Health & Safety challenges surrounding security fence installations and maintenance
This article originally appeared on The Association of Fencing Industries in February 2021.
From the initial design stages of security fence installation, health and safety of all those involved must be a priority but construction is still one of the top industries where serious injury and death is not an uncommon occurrence.
During the initial scoping and risk assessment of a site many hazards will be identified. With utilities, underground services, traffic/pedestrian management, uneven/unstable ground, site access with plant and machinery, site security during the installation and even wildlife, the list is almost endless.
Once the installation has been designed and approved, the contractor will usually select the most cost effective method of carrying out the installation to maximise profitability. Then the hazards the installers may encounter are many; weather, manual handling, falls from height, lifting and rigging, suspended loads, to name a few.
Regulations, whether we like it or not, govern most of these activities. Some of those which apply include:
CDM (Construction Design and Management Regulations 2015)
Management of Health and Safety at Work Regulations (1999)
Provision and Use of Work Equipment Regulations (PUWER 1998)
Lifting Operations and Lifting Equipment Regulations (LOLER 1998)
Work at Height Regulations 2005
First Aid Regulations
Manual Handling Regulations 1992
In order to comply with the Regulations many things will need to be considered from training and competence to the standards and maintenance of equipment used during the work – lifting slings (BSEN1491-2;200), Protective footwear (EN ISO20345:2011), Safety helmets (EN397) to safety harnesses (fall arrest EN 361). These are just a few of the many applicable standards. No one said it would be easy!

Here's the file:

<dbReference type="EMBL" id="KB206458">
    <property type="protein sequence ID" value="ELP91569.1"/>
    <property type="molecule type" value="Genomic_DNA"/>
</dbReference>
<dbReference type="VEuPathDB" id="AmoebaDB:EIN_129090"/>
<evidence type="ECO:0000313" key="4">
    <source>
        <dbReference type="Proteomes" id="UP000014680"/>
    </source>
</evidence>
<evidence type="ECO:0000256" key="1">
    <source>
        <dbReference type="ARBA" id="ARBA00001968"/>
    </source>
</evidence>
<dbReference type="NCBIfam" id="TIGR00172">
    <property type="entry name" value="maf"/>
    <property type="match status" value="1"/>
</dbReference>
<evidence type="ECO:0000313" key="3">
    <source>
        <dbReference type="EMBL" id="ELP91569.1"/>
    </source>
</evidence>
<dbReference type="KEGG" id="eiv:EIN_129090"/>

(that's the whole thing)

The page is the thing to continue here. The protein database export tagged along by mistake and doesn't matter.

Focussing on height safety
For a security fence to be installed to a height of 3 metres, one of the risks we must assess is the risk of a fall from height. It is important to remember work at height means ANY place including at or below ground level where a person could fall a distance liable to cause personal injury.
The application of a hierarchy of control for work at height should be applied to select the safest method of working, the simple way to remember this is AVOID, PREVENT, MINIMISE:
Avoid work at height – can the task be done remotely or from ground level?
Prevent fall by use of collective protection, working behind a handrail or other collective fall protection (MEWP or scaffold etc)
Minimise the risk by use of fall protection equipment (PFPE), this should reduce the risk and consequence of the fall
A safe method of securing the fence and associated defences (razor wire, CCTV etc) must be selected. This may be via Mobile Elevated Work Platform (MEWP), PASMA Tower or even a ladder if you can control the associated risks. All these methods of access may require some form of training (8 & 9 PUWER Regs).
In most cases ladders should only be used as a last resort. If you do consider using a ladder as your method of access, after eliminating other safer methods, consider the use of a fall restraint system that is freely available and ensure the ladder is secured. Any work carried out from the top of a ladder must be “light work of short duration” according to HSE guidance. However, using pry-bars and attempting to align mesh with posts from the top of a ladder could hardly be described as “light work”.
When lifting mesh panels, these can be very unwieldy and difficult to control due to flex, wind and alignment to posts – always consider mechanical lift to place and align rather than using homemade “Heath Robinson” lifting devices of bent wire and garden hose! The use of purpose built and rated equipment will provide reassurance that it will not fail and it will not damage the coating of the panel on installation.
When lifting and manoeuvring mesh panels by hand consider using a handle that has been designed and engineered to attach and lift the mesh. Post installation maintenance is still subject to many of the above regulations, as well as the installation of fence toppings such as electrification, PID sensors, razor wire and CCTV. Proactive maintenance will prove more cost effective than reactive repairs: it improves your perimeter’s effectiveness against perceived threats and will ensure continual security.
The cost savings that can be achieved through thorough planning and safety are significant. Products designed to make installers jobs easier and safer are freely available on the market.
For more information and help for work at height and lifting in the fencing industry contact email@example.com
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